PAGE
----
When we think of public art, we often focus on tangible experiences — the monuments, murals, and sculptures that act as landmarks in public space. We create maps driving visitors to those artworks, plan community events around them, and assume their permanent physical presence is a given. But what about those artworks that existed for only a brief moment within the landscape and are no longer there? If an artwork disappears in the physical sense, does its impact also disappear or diminish? How can the thrill and wonderment of these ephemeral experiences be archived and shared to inspire new audiences and preserve cultural memory?
For over 30 years, the Burning Man project has brought thousands of people together annually to create and celebrate art, self-expression, community, and radical self-reliance in the Black Rock Desert of Nevada. An integral part of the event is the creation of innovative artworks, often of monumental scale and complexity. Each year dozens of stunning, cerebral pieces exploring themes of wonderment, psychology, and social concerns like climate change are erected on the playa, standing boldly surrounded by miles of stark desert landscape. This immersive display exists for only a brief moment, but its impact is lasting. The growing Burning Man Arts Collection on the Public Art Archive (PAA) offers a glimpse into this micro-world, built upon its own economy, community, and experience, relinquished after a few short days, and rebuilt year after year.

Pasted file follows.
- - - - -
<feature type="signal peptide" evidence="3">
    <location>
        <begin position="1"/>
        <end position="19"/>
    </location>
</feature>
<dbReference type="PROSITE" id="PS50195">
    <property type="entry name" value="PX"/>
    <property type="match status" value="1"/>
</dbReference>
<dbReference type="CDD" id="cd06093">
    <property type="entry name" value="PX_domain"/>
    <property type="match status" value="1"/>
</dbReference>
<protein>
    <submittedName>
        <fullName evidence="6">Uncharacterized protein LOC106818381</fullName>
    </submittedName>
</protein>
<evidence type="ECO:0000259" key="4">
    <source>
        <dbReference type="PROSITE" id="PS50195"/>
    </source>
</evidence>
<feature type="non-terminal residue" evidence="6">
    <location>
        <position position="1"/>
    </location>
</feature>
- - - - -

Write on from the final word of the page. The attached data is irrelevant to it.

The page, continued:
PAA is proud to invite you to discover, time travel, and immerse yourself in over 400 artworks from artists of all persuasions who have brought their visions to life on the playa over the years. The Burning Man Arts Collection provides a significant opportunity to explore questions about the relationships between public space, cultural memory, physical presence, and archival experiences and to dive deeper into the identity of PAA as an archive, capturing the history of and bringing new life to temporary, ephemeral art experiences in hopes of sharing a part of this unique event’s participatory, creative spirit in perpetuity.
What Happens to Artworks After Burning Man?
When Burning Man concludes, what happens to the artworks that graced the playa? A number of artworks created for Burning Man are constructed and engineered according to the same principles as long-standing works of public art. Over the years, some of these artworks have become part of public art collections across the U.S. and are being experienced and appreciated by new audiences. Below are a few examples of works that have found new lives as part of public art collections:
For most Burning Man artworks, however, their presence in physical space is fleeting. They may be burned at the event, stored, or housed in their owners’ private collections. Archiving these projects on PAA ensures that the memory and impact of these briefly extant artworks can be preserved and appreciated by both familiar and new audiences.